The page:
Posts in Content

Could Oracle destroy Android?

Two software giants, Oracle and Google, are fighting a fierce war that could upend the mobile market. Oracle, which owns Sun Microsystems, alleges that parts of Android use Sun software that Google didn't license.

Apparently, the allegation may be legitimate, and preparing for victory, Oracle is reportedly approaching handset makers that use Android and asking them to license its software directly at significant cost.

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Psychographic targeting in B2B marketing

There are so many ways to segment an audience and target your messages – by job title, industry, seniority, behaviour... But there's an important dimension that's often ignored by B2B marketers: psychographics.

How different prospects feel about things can guide your segmentation, offers and creative. The trick is to find ways to get your psychographic targets to identify themselves so you can market to their specific biases.

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Does Slovakia hold the secret to paywall success?

Here's a question most publishers would love to have an answer to: what's the secret to building a successful pay wall?

Although one might expect major publishers like the New York Times to eventually provide the answer, newspapers in Slovakia may have beat their Western counterparts to the task.

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The five biggest benefits of a company blog

The popularity of social media has encouraged many companies to create accounts and profiles on popular services like Facebook and Twitter.

However, one of the earliest components of a social media strategy, the company blog, still has the potential to provide some of the greatest value.

And for good reason. While a company blog can't fix a product or service that's lacking, or send your site to the top of the SERPs overnight, it does things that may not be possible on third party services that determine the format of content and how it's distributed.

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Stop being Flash and embrace open web standards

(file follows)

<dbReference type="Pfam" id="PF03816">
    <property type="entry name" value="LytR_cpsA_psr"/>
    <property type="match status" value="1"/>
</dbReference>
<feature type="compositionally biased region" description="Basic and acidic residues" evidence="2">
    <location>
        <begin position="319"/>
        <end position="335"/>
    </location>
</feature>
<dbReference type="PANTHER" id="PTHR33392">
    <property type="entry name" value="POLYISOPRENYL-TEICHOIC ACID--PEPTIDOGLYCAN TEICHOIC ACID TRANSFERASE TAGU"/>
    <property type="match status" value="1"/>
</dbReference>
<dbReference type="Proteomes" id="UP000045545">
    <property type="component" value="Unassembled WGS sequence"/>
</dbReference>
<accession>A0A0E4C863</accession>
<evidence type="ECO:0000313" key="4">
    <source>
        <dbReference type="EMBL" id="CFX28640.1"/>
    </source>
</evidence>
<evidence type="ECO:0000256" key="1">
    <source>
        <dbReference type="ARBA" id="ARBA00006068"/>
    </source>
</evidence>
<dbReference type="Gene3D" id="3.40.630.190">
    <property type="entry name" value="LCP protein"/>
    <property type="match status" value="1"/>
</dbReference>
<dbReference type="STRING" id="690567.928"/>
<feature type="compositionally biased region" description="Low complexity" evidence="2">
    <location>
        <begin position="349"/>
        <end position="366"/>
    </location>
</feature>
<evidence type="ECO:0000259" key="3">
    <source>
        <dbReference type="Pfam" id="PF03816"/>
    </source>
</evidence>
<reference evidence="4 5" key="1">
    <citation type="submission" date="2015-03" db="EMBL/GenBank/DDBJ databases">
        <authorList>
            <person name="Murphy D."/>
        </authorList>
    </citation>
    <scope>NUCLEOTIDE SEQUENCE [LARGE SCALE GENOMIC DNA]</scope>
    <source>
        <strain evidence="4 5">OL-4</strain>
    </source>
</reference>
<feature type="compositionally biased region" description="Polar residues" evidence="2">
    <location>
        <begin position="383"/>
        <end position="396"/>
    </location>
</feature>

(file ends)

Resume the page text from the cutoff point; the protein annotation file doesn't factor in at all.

The noughties have been a good to the world of the web. Open standards and a philosophy of interoperability have led to widespread adoption of several languages which offer power without proprietary limits.

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Forget tablets, e-readers are where the growth is at: report

Since Apple unveiled the iPad to the world, tablet devices have attracted an immense spotlight. To some, they represent the future of computing, publishing, advertising and, well, life as we know it.

But is the smoke from the tablet market obscuring even bigger fires elsewhere? According to a study conducted by the Pew Research Center's Internet & American Life Project, e-reader ownership is growing much, much faster than tablet ownership.

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Five big mistakes made by publishers

Publishing may be a tough business all around these days, but thanks to the internet, there are more publishers than ever.

Many of them won't survive, of course. And the ones that die won't just be traditional publishers that fail to adapt to the internet; there are plenty of digital publishers making potentially fatal mistakes too.

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Note to publishers: you don't need an iPad-specific website

When it comes to tablets, traditional publishers have a dilemma: the numbers make it clear that the money is currently in native apps, but for publishers struggling to survive, giving up 30% of revenue to Apple, along with valuable subscriber data, is a tough pill to swallow.

So many publishers are trying to have their cake and eat it too. How? By building web apps that look and feel like native apps.

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Number of U.S. tablet owners to double by early 2012: report

Despite the hype, tablets are still most accurately described as a 'niche' market. But that market is expected to grow really, really fast.

That's according to a study (PDF) conducted by the Online Publishers Association (OPA) and Frank N. Magid Associates, which sees 54m Americans owning or using tablets by early 2012, up from 28m today.

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NY Post: dumbest iPad strategy ever?

The iPad is a source of hope for many traditional publishers. Which explains why publishing moguls like Rupert Murdoch are investing lots of time and money into the tablet device.

But not all iPad strategies are created equal, and one of Murdoch's newspapers, the New York Post, may have the dubious distinction of executing the dumbest iPad strategy yet.

That strategy: in an effort to get readers to pony up for the newspaper's $6.99/month app, block the Safari browser on the iPad from accessing content on the nypost.com website, content that's freely available via any other browser.

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Content marketing: sometimes the obvious answer is the best

It’s an age old question for content marketers: what’s the recipe for ideal content that will be read, linked, tweeted and otherwise disseminated around the web?

We have an informal motto when it comes to online content: for something to be worth your time, it has to be either Useful or Amusing.

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The five stages of content-marketing grief

Getting to grips with content marketing can be traumatic. Learn to recognise where your client is in the process with this handy guide. 

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